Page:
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Improving Version Targeting With Split's Regex Matchers and Feature Flags

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Improving Version Targeting With Split's Regex Matchers and Feature Flags

See how Split can help you solve common problems with mobile app development, centering around updates and keeping functionality updated.

· DevOps Zone ·
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Mobile apps today remind me of the olden days of on-prem software. The problem, in my opinion, stems from the fact that a development team has little control as to when a user upgrades their version of the application. This means having to support multiple versions of the same functionality, the inability to sunset old endpoints, and having to worry constantly about how to tie functionality in a web application to that available in the mobile application. In short, ultimate chaos!

This problem is further exacerbated for enterprise mobile applications where an organization may not allow users to upgrade an application without permission.

At Split, we faced similar problems with our SDKs. There are two foundational components to Split's architecture: a management console in the cloud, and an SDK that lives in our customers' codebase. The SDK, like a mobile application is updated by the customer at their own cadence. Functionality in the management console is often tied to the version of the SDK a customer is on. Historically, we were forced to either hide a functionality from a customer who was on an older version of the SDK, or to nudge them to upgrade. Both these problems should be fairly familiar to what any mobile application developer faces even today.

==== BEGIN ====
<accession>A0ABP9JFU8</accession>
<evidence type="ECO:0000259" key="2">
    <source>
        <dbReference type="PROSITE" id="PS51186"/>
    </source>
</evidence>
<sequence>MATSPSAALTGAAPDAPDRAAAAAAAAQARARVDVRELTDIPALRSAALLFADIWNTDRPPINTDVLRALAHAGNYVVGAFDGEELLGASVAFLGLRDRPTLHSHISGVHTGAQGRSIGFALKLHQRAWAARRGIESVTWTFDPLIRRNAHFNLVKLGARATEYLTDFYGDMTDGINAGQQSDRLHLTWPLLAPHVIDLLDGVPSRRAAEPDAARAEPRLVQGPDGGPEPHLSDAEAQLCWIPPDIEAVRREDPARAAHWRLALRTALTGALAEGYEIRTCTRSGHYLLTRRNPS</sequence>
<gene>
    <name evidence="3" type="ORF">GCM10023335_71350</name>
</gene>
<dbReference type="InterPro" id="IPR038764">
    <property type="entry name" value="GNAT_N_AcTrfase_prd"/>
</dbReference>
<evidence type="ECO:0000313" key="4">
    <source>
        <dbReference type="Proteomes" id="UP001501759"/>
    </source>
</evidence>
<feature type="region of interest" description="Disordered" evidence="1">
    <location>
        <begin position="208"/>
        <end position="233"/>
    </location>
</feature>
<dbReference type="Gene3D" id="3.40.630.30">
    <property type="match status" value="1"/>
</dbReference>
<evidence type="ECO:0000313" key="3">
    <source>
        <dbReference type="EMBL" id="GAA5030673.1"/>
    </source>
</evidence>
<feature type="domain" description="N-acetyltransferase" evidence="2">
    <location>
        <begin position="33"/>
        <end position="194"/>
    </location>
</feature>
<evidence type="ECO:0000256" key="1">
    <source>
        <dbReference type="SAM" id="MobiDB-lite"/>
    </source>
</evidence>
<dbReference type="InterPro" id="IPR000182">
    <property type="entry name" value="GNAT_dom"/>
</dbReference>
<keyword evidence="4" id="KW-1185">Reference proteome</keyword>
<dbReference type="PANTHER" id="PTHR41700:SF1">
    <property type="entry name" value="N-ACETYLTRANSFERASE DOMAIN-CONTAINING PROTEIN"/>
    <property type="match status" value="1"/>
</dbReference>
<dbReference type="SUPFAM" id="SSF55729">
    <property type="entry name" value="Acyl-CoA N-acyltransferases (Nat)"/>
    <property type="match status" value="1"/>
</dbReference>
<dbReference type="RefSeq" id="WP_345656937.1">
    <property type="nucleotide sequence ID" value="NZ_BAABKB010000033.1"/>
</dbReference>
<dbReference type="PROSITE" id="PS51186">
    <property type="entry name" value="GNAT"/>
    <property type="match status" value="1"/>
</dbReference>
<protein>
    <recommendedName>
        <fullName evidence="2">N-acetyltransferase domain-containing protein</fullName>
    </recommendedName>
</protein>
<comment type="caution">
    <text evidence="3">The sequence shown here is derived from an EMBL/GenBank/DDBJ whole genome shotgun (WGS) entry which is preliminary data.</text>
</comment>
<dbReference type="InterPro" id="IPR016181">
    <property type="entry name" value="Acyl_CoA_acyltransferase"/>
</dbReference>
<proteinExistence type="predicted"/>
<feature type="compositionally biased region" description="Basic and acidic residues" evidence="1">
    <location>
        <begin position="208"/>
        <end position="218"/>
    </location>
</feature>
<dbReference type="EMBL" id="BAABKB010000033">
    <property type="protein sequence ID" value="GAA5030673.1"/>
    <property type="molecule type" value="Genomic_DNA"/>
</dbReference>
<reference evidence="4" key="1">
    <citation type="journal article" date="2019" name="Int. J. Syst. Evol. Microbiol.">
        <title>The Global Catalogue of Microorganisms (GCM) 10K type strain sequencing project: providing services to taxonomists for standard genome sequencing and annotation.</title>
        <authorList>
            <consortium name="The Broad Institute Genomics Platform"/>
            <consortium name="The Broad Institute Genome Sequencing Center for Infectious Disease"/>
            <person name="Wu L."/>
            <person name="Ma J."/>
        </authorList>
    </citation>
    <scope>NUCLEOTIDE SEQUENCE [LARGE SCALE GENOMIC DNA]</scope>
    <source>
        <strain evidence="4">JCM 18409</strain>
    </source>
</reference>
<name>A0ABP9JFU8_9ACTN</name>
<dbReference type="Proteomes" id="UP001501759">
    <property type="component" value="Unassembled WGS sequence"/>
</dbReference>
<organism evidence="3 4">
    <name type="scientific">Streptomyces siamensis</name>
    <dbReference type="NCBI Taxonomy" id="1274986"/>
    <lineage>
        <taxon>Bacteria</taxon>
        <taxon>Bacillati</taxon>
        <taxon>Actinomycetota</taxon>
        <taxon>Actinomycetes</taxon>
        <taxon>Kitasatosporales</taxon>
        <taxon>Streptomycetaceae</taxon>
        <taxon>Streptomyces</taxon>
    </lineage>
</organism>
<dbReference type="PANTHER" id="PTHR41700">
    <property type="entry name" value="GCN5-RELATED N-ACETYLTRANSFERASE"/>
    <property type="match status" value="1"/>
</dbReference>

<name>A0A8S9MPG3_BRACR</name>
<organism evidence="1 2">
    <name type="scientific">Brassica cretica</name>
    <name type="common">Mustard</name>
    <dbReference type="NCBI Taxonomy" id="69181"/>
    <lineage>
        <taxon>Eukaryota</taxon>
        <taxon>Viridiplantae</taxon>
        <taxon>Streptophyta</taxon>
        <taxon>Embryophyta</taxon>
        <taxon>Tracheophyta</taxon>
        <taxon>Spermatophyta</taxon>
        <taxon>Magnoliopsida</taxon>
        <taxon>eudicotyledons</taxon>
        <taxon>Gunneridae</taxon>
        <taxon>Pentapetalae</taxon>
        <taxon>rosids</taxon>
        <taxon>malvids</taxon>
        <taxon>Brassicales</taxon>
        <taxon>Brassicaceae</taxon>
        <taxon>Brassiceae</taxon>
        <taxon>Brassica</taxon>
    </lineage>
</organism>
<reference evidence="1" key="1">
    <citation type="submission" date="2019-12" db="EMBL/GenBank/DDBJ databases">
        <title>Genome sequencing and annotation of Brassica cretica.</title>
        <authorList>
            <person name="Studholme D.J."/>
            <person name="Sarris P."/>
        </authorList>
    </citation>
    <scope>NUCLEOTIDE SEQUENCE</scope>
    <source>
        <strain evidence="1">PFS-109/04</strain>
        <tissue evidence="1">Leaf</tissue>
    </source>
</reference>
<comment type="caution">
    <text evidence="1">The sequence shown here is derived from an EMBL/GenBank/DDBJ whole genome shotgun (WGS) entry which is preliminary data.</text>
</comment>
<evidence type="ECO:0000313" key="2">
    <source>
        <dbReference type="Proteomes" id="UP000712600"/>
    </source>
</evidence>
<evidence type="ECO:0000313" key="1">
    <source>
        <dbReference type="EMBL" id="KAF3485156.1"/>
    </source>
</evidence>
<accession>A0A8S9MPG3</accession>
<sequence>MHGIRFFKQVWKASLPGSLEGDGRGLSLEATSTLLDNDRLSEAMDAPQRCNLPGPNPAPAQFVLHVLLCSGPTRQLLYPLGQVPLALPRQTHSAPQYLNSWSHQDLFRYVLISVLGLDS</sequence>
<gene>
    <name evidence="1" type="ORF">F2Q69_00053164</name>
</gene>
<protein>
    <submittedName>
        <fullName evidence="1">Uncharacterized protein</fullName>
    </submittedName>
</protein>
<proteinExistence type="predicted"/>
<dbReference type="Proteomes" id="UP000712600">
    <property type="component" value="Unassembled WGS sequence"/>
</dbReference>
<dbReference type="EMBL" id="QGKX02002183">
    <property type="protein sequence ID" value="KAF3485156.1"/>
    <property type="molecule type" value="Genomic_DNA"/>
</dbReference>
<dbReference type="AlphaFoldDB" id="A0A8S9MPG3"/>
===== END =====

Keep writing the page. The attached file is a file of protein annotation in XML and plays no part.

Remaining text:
Now users can to mitigate these challenges by using Split's regular expression (Regex) matcher, that we released recently.

In this blog post, we are going to walk through how Split's regular expression (Regex) matching capabilities can be used with a feature flag to either hide functionality, or to recommend an upgrade to a customer visiting our management console, depending on the version of SDK they are using.

Let's focus this exercise on delivering a new "SDK Performance report" feature to customers. We'll name this feature sdk-performance-report.